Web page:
It seems petty, unprofessional and irresponsible.
Kona Community Hospital let down West Hawaii this week — there is no other way to put it — by seemingly letting a grudge influence a decision on when to share important information regarding safety in public health with the community.
Instead of sharing updated information with West Hawaii Today on an infection it’s fighting, the Kealakekua hospital, for whatever reason, didn’t.
Instead, it gave the information to several other news organizations — including several off-island — but not to the outlet that broke the story and with which the hospital shares an island and community.
The back story is this:
The hospital, or KCH, is in the middle of a scabies outbreak. It was first reported in West Hawaii Today on Nov. 27. The outbreak was identified Nov. 19 and a source inside the hospital told WHT at least 50 staff had been infected at the time.
Scabies, for anyone unfamiliar, sound woefully dreadful.
They’re microscopic mites that burrow and lay eggs in the outer layers of the skin and can live there for months. They can spread quickly from person to person through direct skin-to-skin contact. Uncomfortable for sure, but treatable and not fatal.
The WHT story was flush with more detail than a run-of-the-mill press release thanks to the inside source. The source said the outbreak caused a major scheduling headache for the intensive care unit, when a vast majority of the staff had to rotate out for a 24-hour period at one point or another over the course of a week.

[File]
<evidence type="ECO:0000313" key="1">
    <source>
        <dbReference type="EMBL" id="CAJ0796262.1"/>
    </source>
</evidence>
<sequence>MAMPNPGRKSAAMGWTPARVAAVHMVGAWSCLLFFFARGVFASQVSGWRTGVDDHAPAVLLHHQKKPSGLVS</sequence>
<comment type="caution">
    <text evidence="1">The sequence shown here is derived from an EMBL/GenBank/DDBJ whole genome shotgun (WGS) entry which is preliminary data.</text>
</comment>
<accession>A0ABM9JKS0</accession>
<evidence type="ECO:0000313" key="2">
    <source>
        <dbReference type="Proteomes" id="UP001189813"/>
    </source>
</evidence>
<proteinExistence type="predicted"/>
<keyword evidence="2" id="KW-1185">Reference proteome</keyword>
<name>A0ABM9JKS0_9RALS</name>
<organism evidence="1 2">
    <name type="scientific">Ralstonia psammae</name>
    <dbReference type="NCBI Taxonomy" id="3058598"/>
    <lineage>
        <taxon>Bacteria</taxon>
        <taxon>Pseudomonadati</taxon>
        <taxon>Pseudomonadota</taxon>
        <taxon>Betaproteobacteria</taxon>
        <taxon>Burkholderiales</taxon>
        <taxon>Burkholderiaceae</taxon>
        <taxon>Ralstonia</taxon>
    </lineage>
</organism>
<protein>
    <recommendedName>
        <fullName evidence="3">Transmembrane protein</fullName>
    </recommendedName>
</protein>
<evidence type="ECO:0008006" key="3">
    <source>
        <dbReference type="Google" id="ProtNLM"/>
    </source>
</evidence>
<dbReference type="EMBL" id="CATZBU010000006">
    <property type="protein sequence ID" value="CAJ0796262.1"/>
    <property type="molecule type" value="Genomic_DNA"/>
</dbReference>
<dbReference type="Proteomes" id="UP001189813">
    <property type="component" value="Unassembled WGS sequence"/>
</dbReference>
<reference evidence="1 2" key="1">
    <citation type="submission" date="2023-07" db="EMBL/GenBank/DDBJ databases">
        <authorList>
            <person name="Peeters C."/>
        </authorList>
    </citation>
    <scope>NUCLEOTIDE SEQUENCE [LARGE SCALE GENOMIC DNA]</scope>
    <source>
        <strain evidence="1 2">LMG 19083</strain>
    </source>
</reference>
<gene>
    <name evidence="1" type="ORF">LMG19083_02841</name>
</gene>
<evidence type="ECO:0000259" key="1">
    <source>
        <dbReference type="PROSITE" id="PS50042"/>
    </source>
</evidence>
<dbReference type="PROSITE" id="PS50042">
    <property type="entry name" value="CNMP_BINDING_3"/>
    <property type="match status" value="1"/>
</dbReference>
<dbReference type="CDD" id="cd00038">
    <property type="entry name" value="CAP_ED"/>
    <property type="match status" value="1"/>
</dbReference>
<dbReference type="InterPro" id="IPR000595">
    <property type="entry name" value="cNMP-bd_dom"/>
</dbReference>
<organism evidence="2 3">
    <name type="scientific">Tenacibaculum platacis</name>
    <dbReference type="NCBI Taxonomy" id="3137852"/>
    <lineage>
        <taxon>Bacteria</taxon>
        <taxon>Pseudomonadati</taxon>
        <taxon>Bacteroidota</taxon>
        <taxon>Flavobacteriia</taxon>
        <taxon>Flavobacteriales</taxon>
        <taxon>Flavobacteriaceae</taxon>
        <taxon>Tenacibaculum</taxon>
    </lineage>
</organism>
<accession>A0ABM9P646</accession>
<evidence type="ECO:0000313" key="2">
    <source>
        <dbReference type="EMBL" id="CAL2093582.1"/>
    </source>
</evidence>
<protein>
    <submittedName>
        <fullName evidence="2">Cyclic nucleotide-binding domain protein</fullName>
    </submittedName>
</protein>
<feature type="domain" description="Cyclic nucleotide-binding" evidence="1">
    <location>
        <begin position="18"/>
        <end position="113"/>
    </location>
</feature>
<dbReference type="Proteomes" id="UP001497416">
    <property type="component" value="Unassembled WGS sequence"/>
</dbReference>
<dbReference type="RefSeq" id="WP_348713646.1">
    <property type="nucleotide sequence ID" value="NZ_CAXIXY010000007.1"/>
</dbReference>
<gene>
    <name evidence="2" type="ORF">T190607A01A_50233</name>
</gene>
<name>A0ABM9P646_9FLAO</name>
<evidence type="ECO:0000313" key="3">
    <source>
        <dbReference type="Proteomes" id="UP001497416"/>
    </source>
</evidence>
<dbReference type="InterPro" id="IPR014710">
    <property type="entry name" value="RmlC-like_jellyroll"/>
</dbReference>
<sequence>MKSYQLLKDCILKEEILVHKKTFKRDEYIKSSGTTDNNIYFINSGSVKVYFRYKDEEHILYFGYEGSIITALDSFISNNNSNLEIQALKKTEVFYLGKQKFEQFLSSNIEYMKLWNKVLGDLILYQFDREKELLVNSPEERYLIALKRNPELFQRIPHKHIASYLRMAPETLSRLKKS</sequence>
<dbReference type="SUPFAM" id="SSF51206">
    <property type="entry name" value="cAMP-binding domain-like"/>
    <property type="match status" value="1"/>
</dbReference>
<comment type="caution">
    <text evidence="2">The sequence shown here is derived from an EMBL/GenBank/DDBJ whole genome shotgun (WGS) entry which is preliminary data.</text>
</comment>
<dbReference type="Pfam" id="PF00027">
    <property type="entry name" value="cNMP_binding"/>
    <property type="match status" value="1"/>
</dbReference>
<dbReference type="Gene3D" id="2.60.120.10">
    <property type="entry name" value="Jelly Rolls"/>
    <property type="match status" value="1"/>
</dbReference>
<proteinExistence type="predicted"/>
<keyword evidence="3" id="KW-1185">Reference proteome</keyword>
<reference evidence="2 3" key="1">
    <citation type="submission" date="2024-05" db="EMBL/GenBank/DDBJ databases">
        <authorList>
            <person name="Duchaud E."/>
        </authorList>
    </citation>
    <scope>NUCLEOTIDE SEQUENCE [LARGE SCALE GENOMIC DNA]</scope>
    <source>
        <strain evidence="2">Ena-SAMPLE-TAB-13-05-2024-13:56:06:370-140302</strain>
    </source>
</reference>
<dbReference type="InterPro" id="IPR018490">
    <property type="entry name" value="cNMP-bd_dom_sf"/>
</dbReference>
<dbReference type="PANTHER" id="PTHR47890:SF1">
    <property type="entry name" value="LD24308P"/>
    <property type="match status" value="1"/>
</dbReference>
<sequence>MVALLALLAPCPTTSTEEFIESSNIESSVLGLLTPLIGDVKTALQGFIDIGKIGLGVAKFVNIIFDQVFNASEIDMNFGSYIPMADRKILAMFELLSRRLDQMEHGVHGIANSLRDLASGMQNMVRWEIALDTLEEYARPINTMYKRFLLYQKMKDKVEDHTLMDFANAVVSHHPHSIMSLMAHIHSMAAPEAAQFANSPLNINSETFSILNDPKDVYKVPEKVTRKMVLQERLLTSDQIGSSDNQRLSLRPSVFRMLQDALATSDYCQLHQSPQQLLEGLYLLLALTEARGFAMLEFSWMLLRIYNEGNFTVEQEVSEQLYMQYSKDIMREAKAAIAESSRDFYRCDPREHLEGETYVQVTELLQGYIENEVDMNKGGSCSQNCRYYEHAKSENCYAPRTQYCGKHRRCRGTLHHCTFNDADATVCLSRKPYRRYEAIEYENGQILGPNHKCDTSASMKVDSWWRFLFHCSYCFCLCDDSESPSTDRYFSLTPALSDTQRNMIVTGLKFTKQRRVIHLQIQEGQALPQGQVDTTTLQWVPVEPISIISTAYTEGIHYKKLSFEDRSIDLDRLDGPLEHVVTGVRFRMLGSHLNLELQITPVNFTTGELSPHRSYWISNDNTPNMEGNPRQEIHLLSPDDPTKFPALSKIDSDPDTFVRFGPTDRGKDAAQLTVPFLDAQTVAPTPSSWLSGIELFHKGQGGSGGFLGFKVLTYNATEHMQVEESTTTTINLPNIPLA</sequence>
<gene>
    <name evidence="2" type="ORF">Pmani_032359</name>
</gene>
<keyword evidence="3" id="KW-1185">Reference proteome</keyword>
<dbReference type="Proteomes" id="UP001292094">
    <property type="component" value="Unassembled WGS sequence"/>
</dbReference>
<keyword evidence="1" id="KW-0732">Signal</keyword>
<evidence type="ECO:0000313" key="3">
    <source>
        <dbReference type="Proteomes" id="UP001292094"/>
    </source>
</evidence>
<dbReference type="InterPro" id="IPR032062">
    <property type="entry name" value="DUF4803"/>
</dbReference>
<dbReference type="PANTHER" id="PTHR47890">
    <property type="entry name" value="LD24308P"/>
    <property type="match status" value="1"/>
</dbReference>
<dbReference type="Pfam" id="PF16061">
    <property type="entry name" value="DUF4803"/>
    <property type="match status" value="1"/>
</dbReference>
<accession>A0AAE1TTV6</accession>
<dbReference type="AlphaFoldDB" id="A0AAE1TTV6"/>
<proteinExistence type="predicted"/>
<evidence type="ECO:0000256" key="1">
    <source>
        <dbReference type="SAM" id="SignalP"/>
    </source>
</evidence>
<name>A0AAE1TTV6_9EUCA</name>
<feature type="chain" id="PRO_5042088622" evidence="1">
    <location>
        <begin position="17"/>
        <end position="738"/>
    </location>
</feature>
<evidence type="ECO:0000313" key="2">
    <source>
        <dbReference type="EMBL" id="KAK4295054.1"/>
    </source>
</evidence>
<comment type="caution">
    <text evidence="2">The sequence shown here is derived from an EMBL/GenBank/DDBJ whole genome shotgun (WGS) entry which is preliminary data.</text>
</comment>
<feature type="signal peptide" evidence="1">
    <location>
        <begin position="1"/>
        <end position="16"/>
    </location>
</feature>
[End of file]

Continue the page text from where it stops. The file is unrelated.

The story went wide. Fox News and the Washington Post were some of the bigger names to run with it.
On Thursday, though, the hospital took what appears a petty step.
There was new information on the scabies front and KCH issued a press release to news outlets announcing as much. The news release said it had implemented “additional procedures and protocols as part of their ongoing management of a scabies outbreak at the hospital.”
Hospital leadership “decided to temporarily close all patient units to visitors until further notice as an aggressive preventive measure to protect patients and staff from potential exposure to infection,” the release stated.
It was sent to Big Island Now and the Honolulu Star-Advertiser, to name a few, who posted it Thursday evening. But it was never sent to West Hawaii Today.
Simple omission? We’re not buying it.
West Hawaii Today has always been on the hospital’s public relations department emailing list, headed by Judy Donovan, regional director of marketing for KCH.
WHT was sent, for example, a release on Sept. 14 about the Kona Community Hospital Auxiliary awarding nursing scholarships. The yoga on the beach event the hospital was looking to promote? Yes, we received that one on May 25.
On Friday morning, WHT left messages and emailed KCH asking about the timing of the press release. We still hadn’t received one by Friday, and we wanted to know why.
The hospital never called back, but shortly before noon, Donovan emailed over the press release. When asked in a followup email why WHT was omitted from Thursday’s release, Donovan chalked it up to some sort of glitch.
“I’m not sure, but it seems my Outlook Media contact list is odd because I’ve been updating addresses on it all day as a result of the yesterday’s Media Advisory,” she wrote.
WHT has been a good, fair partner with the hospital in the community we both strive to serve. But we can’t sweep what happened Thursday and Friday under the rug. Sometimes news is bad, and confronting that is part of the deal.
Glitch? Again, we’re not buying it.
It seems more likely petty motives were at play when it came time for the health care provider to decide how to notify West Hawaii’s residents about navigating a health hazard that could affect us all.
Not only does it seem irresponsible, but potentially dangerous, too.